I've really enjoyed reading the accounts of other travellers and oh how it makes us so nostalgic. Our top places in Botswana would be the Okavango - the mekoro trips are just brilliant in August, Chobe at Christmas time - watching Elephants on the flood plain is a cherished memory and the lesser known places like Nata - birdwatching on the Salt-pans, the hills at Shoshong and the huge village of Mochudi. If you've read the McCall-Smith Ladies Detective agency stories you'll have had a really accurate insight into the country and the hearts and minds of its people. Those books really brought the place back to us.

My wife and I are keen birdwatchers and I've chosen the image of a Pied Barbet for my photo because it reminds me of our garden when these birds - they're no bigger than a small dove - used to visit in search of fruit. They particularly liked our Strawberries and the Pawpaws.

Thanks to the African Bird Club and Augusto Faustino for the super photo of the barbet. If you want to see more images of birds from across the whole of Africa then I suggest you visit: African Bird Club .

St Kitts, Nevis and Anguilla

When I was a University student back in the mid 1970s I was fortunate enough to spend 7 weeks doing my summer project in these islands. I was studying Geology and Zoology and I spent a lot of my time snorkelling around different inshore habitats so that I could build up a picture of the marine environment in which a local limestone had been formed.
I was so lucky to have had the opportunity to do something like that. Even at the time I think I realised it really was a trip of a lifetime!
Again reading other people's accounts of these islands has helped me recall my adventures there. Highlights of my visit include walking up to the summit of Mt Liamuiga on St Kitts, seeing huge Manta rays effortlessly gliding through water, the sheer variety of life on the coral reef, our day trip to Nevis - a real getaway-from-it-all type place and the unforgettable schooner ride to Anguilla when the crew member fell overboard ( yes they did go back to fetch him).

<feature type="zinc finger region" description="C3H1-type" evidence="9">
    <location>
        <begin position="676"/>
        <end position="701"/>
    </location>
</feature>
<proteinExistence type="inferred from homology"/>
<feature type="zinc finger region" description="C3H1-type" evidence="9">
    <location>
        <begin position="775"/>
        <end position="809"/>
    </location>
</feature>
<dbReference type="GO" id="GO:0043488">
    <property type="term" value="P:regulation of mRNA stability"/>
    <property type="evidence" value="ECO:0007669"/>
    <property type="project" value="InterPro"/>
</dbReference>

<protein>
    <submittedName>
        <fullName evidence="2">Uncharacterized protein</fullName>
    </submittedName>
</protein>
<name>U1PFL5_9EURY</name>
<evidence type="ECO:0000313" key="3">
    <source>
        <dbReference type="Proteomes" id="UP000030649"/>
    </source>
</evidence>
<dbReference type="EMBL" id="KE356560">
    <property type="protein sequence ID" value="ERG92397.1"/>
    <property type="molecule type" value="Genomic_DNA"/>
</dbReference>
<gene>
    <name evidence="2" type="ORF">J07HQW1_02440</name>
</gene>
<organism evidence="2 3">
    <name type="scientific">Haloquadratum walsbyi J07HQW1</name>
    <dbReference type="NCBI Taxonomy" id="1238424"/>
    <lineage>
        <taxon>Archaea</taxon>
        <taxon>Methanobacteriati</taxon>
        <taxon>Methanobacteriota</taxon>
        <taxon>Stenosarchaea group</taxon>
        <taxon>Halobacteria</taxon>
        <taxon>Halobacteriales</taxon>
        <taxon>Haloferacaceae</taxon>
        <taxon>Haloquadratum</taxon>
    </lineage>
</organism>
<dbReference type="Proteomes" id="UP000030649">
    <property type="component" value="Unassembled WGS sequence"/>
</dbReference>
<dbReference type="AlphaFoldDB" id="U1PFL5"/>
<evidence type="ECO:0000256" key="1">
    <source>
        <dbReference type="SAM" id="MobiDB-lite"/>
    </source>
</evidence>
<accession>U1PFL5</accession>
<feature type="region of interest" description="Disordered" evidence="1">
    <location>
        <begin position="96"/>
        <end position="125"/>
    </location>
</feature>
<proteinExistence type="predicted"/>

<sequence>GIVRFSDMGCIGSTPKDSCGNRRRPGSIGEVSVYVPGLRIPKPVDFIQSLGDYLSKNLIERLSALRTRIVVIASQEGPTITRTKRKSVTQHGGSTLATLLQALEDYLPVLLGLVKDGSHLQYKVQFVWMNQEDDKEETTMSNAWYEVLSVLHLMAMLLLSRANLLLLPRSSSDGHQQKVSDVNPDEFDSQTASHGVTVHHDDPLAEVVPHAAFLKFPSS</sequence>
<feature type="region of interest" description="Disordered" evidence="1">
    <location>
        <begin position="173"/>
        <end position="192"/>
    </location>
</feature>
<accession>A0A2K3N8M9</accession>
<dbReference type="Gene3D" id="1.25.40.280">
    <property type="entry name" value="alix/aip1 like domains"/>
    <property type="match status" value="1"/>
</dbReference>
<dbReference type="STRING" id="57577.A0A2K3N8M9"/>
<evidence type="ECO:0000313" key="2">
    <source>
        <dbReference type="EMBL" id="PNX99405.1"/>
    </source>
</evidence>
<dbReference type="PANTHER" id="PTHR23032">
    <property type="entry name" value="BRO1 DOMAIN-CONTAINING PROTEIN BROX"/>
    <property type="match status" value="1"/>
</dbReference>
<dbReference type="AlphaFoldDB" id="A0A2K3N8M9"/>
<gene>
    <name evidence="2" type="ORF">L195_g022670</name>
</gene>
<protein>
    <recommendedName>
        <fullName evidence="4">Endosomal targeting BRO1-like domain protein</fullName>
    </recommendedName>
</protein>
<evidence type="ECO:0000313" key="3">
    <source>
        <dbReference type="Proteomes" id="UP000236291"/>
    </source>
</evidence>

How can you ever forget such experiences and is it not surprising that I just love exploring new places.

More recent travels 2007 -09

Since joining VT in September 2007 I've been in the incredibly lucky situation to have had holidays with my family in North Cyprus, Egypt, Wales , Germany, Denmark , Crete, Greece and most recently in Sicily.
We've also had short breaks in Kent, Boulogne, Woodbridge, Paris and most recently Gloucestershire.

My wife and I often think how fortunate we've been to have had these opportunities to visit such interesting and often beautiful places.

In addition to holidays I've also been very lucky to visit overseas in connection with my work. I don't usually get much time off on such trips but I try to find a bit of space to find somewhere of interest. Most recently I'm involved in a project in Bangladesh and a few years ago now I attended a conference in Ocho Rios, Jamaica.

I'm slowly trying to add to my tips so please visit these pages if you want to find out more.

VT meets

July 2009: I have just attended my first VT meet. I took my wife along as well and although she's not a member of VT she really enjoyed the event which was the first treasure hunt around London organised by the wonderful Jo104. It was a great day out and terrific fun. Thanks to all of my new VT friends for making it all so enjoyable.
In the team we have Durfun, myself, Roggeveen and toonsarah. The photo was taken for one of the clues on the SouthBank.

September 2010: